This post is written by OPAL WADE, a student at the University of Nevada Las Vegas and an MPI student member.
The excitement grew as I dressed for the day: black slacks, black shoes and a bright red t-shirt with white lettering. Sure, not an outfit that screams fashionista, but it was crucial to the job at hand. I am a student of the University of Nevada Las Vegas, but for a week in October, I did not attend class, I walked into a new adventure. I met the team leader—a tall, friendly Dutchman in a full beard boasting a patch of grey—with a firm handshake. Eventually, more red t-shirts lined my periphery and we were briefed about our duties. I checked my smartphone one last time as I walked through the large doors of the convention center—it’s show time!
Talk about sensory overload: tall ceilings, bright colors, huge signs, amazing architecture and massive lights. I followed a sea of professionally dressed individuals scurrying about to their destinations, eager to talk business. The reason for the bright red shirt was clear: One can get lost in all this. The white letters on my shirt read IMEX12 Social Media Team.
This team was charged with sharing what’s good and gold at IMEX America via Twitter. Every time an exhibitor tweeted about something interesting going on at their booth, whether it was food, traditional dress, dancing or some other type of event happening, the social media team would descend upon it and tweet pictures and messages to drive traffic to that booth. All tweets were then shown on large screens throughout the trade show floor.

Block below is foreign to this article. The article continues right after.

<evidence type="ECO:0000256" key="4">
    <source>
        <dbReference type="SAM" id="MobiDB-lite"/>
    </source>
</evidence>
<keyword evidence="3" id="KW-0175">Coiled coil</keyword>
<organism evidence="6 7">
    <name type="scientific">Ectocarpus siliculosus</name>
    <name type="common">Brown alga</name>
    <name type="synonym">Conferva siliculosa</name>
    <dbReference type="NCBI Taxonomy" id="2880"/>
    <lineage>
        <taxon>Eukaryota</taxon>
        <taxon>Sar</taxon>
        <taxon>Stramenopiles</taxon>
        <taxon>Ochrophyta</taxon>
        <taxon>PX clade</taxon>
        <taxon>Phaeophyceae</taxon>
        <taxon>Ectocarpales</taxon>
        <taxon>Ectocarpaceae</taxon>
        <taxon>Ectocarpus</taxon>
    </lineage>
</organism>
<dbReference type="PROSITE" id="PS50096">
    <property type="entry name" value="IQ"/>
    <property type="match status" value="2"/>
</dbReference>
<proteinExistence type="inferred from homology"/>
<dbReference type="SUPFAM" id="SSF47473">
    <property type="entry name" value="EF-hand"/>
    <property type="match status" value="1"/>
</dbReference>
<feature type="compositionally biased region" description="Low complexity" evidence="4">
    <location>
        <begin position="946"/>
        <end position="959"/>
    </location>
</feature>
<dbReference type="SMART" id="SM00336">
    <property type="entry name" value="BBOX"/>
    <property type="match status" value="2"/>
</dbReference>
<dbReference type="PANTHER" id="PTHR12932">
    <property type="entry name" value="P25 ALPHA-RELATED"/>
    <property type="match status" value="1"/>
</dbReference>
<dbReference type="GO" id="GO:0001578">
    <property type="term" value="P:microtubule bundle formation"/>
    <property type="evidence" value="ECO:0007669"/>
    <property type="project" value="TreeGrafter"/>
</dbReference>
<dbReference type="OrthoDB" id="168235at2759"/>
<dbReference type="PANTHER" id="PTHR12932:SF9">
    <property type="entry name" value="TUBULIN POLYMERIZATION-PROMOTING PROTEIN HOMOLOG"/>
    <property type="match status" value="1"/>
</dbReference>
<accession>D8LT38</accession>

Now, I’m a Facebook buff, but I had not previously done much with Twitter. I needed to get on the boat quickly in order to do my job efficiently. Paired with a friend, we navigated the first day of IMEX America. As the second day began, I’d become more comfortable with Twitter, although my initial plan was to do all the talking as my red-shirted partner composed all the tweets. That soon changed as Donald Hoos (the aforementioned Dutchman) asked that I do all the tweeting for the day.
As I was embracing this new communications tool, I was also thoroughly surprised with how many others onsite lacked social media skills. Some representatives didn’t even know their own company’s Twitter handles/usernames. I understand that not everyone is on the social media bandwagon, but if companies are going to bother having Facebook, Twitter, Pinterest and Foursquare accounts then the entire company should be well informed on the basics, especially those getting out in front of potential clients and making contacts.
In school, a lot is taught on new ways to market and communicate through social media. I see this as a significant issue currently affecting meeting professionals. Social media should be a part of everyone’s business as some of the more traditional forms of media are becoming passé. With social media there is a whole other target market that can be reached. In an atmosphere such as IMEX America, the use Twitter is a great idea but it needs more people to utilize it to be an even greater success—it did bring more business to the booths and again opened people up to other markets. That might be bettered next time around if daily social media-related activities or contests are implemented and if attendees and exhibitors are increasingly made aware of the potential value they could experience through their involvement.
As a student I often wonder what I have to offer to this industry. After spending three days on the trade show floor with real meeting professionals, I realized that I can bring innovation and freshness to the business of meetings, whether helping implement training sessions to introduce more people to social media or coming up with creative uses of space at venues. Luckily, the possibilities for students coming up in the meeting and event industry are endless.
"Sensory overload" Image (CC) Xiao C